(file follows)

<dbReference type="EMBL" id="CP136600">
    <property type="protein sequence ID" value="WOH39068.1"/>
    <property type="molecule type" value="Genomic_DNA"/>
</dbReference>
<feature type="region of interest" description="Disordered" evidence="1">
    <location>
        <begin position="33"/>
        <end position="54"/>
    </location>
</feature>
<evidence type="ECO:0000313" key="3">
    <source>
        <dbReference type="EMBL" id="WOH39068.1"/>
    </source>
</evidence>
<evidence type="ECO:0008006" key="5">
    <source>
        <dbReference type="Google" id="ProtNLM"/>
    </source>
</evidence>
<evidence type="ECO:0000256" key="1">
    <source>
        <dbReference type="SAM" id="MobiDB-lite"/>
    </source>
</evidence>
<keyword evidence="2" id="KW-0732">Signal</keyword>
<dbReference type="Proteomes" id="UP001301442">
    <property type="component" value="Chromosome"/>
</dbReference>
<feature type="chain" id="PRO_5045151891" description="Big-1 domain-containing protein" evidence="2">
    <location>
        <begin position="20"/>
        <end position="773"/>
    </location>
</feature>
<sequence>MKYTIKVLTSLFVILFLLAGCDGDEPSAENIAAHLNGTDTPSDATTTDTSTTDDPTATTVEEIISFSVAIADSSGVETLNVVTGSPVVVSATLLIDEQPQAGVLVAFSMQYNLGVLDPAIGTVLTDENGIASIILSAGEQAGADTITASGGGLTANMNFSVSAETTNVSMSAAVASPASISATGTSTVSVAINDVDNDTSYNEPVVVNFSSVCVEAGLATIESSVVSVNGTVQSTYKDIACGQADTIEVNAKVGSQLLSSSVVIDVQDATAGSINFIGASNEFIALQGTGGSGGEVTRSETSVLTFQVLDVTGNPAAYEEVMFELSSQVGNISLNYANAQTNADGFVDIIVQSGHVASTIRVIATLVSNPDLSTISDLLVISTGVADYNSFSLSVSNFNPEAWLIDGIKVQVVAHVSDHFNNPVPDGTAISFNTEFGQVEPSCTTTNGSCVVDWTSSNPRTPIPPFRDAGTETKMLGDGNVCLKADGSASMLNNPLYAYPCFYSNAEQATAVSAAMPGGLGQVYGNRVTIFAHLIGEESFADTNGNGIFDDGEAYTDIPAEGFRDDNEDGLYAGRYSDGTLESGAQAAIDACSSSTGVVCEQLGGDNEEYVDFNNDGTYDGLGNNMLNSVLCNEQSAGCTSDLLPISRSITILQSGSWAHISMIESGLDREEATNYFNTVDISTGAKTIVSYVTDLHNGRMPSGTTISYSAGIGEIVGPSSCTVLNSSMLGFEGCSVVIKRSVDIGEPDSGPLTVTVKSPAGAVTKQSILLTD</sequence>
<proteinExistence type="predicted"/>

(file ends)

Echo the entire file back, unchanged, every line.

<dbReference type="EMBL" id="CP136600">
    <property type="protein sequence ID" value="WOH39068.1"/>
    <property type="molecule type" value="Genomic_DNA"/>
</dbReference>
<feature type="region of interest" description="Disordered" evidence="1">
    <location>
        <begin position="33"/>
        <end position="54"/>
    </location>
</feature>
<evidence type="ECO:0000313" key="3">
    <source>
        <dbReference type="EMBL" id="WOH39068.1"/>
    </source>
</evidence>
<evidence type="ECO:0008006" key="5">
    <source>
        <dbReference type="Google" id="ProtNLM"/>
    </source>
</evidence>
<evidence type="ECO:0000256" key="1">
    <source>
        <dbReference type="SAM" id="MobiDB-lite"/>
    </source>
</evidence>
<keyword evidence="2" id="KW-0732">Signal</keyword>
<dbReference type="Proteomes" id="UP001301442">
    <property type="component" value="Chromosome"/>
</dbReference>
<feature type="chain" id="PRO_5045151891" description="Big-1 domain-containing protein" evidence="2">
    <location>
        <begin position="20"/>
        <end position="773"/>
    </location>
</feature>
<sequence>MKYTIKVLTSLFVILFLLAGCDGDEPSAENIAAHLNGTDTPSDATTTDTSTTDDPTATTVEEIISFSVAIADSSGVETLNVVTGSPVVVSATLLIDEQPQAGVLVAFSMQYNLGVLDPAIGTVLTDENGIASIILSAGEQAGADTITASGGGLTANMNFSVSAETTNVSMSAAVASPASISATGTSTVSVAINDVDNDTSYNEPVVVNFSSVCVEAGLATIESSVVSVNGTVQSTYKDIACGQADTIEVNAKVGSQLLSSSVVIDVQDATAGSINFIGASNEFIALQGTGGSGGEVTRSETSVLTFQVLDVTGNPAAYEEVMFELSSQVGNISLNYANAQTNADGFVDIIVQSGHVASTIRVIATLVSNPDLSTISDLLVISTGVADYNSFSLSVSNFNPEAWLIDGIKVQVVAHVSDHFNNPVPDGTAISFNTEFGQVEPSCTTTNGSCVVDWTSSNPRTPIPPFRDAGTETKMLGDGNVCLKADGSASMLNNPLYAYPCFYSNAEQATAVSAAMPGGLGQVYGNRVTIFAHLIGEESFADTNGNGIFDDGEAYTDIPAEGFRDDNEDGLYAGRYSDGTLESGAQAAIDACSSSTGVVCEQLGGDNEEYVDFNNDGTYDGLGNNMLNSVLCNEQSAGCTSDLLPISRSITILQSGSWAHISMIESGLDREEATNYFNTVDISTGAKTIVSYVTDLHNGRMPSGTTISYSAGIGEIVGPSSCTVLNSSMLGFEGCSVVIKRSVDIGEPDSGPLTVTVKSPAGAVTKQSILLTD</sequence>
<proteinExistence type="predicted"/>